As we accumulate more fat the body produces a protein that inhibits our ability to burn fat – this can make weight loss far more difficult. The findings may better help understand obesity and find ways to promote successful weight loss in those who are obese.
The majority of fat cells in the body work to store energy and release it when required, but brown adipocytes – a type of fat cells – are used as a means to keep the body warm. Researchers found that a protein called sLR11 inhibits brown adipocytes from doing their job.
Researchers examined mice lacking the gene that produces sLR11 and found they have greater difficulty losing weight. When mice, and humans, switch from low-calorie diets to high-calorie diets there is a metabolic rate switch, but this switch did not occur in the mice that lacked the gene.
The researchers uncovered that the protein that should be active in brown fat was actually active in white fat, which is normally used to store fat. After a high-fat feeding the mice were seen to be more energetic and thermogenic.
The sLR11 protein binds specifically to receptors on fat cells to activate thermogenesis. The protein then acts as a signal to increase efficiency of fat to store energy and prevent excess energy loss.
When sLR11 was examined in humans, researchers found protein circulating in the blood correlated with total fat mass. When obese patients underwent bariatric surgery, post-surgery weight loss was correlated with reduction in sLR11, which reveals the protein is produced in the fat cells.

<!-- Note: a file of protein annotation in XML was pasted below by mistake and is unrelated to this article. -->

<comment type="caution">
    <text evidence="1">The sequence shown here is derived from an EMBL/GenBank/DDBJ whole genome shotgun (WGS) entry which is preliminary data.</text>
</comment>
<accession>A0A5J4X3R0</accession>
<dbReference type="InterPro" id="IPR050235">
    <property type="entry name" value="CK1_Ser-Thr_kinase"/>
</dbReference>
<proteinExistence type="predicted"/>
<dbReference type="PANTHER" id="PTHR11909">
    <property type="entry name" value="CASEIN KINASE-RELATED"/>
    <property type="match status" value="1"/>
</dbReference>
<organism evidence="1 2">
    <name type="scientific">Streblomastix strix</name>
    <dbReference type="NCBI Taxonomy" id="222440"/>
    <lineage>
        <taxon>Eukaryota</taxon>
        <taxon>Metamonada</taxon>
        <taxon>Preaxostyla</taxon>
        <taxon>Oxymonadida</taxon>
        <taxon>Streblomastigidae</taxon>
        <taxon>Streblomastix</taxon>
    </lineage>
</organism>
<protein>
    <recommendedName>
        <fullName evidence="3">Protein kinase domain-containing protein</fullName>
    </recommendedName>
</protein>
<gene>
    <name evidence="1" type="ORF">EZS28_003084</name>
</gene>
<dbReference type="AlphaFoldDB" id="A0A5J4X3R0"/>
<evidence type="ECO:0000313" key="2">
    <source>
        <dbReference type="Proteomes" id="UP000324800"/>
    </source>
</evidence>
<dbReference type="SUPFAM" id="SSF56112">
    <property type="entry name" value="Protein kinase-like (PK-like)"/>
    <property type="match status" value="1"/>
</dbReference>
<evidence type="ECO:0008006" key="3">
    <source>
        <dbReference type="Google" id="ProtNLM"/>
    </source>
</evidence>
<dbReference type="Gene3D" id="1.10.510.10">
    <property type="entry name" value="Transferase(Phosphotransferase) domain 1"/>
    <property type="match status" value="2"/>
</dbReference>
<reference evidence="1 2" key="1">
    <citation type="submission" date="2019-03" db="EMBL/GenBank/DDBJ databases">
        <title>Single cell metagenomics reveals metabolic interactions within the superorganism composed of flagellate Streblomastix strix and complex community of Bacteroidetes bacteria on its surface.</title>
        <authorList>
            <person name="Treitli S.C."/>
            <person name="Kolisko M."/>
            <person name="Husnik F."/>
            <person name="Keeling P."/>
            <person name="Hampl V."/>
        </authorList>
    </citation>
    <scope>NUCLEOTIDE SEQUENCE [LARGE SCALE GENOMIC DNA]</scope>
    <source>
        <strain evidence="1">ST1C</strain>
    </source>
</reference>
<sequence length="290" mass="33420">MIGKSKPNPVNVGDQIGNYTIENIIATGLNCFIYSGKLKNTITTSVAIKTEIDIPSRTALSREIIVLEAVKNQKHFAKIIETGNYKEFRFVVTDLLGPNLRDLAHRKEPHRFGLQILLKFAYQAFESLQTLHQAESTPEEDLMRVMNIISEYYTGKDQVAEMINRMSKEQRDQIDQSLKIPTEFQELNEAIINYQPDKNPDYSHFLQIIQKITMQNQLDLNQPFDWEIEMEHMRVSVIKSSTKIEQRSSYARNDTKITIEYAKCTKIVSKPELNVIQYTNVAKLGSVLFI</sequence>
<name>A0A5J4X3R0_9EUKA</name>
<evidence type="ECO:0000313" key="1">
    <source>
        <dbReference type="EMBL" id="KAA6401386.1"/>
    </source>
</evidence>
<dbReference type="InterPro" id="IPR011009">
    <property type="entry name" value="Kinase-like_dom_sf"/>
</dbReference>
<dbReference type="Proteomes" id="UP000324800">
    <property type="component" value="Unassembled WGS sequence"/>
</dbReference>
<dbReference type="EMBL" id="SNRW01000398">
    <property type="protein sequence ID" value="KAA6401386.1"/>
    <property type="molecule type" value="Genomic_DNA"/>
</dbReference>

Targeting thermogenesis is of growing interest to not only treat obesity, but other conditions such as diabetes and heart disease as well. Molecules have already been identified, which can increase thermogenesis and/or the number of fat cells that have the capability for thermogenesis.
First author, Dr. Andrew Whittle, said, “Our discovery may help explain why overweight individuals find it incredibly hard to lose weight. Their stored fat is actively fighting against their efforts to burn it off at the molecular level.”
Team leader, Professor Toni Vidal-Puig, added, “We have found an important mechanism that could be targeted not just to help increase people’s ability to burn fat, but also help people with conditions where saving energy is important such as anorexia nervosa.”
Jeremy Pearson, who helped fund the study, concluded, “This research could stimulate the development of new drugs that either help reduce obesity, by blocking the action of this protein, or control weight loss by mimicking its action. Based on this promising discovery, we look forward to the Cambridge team’s future findings.”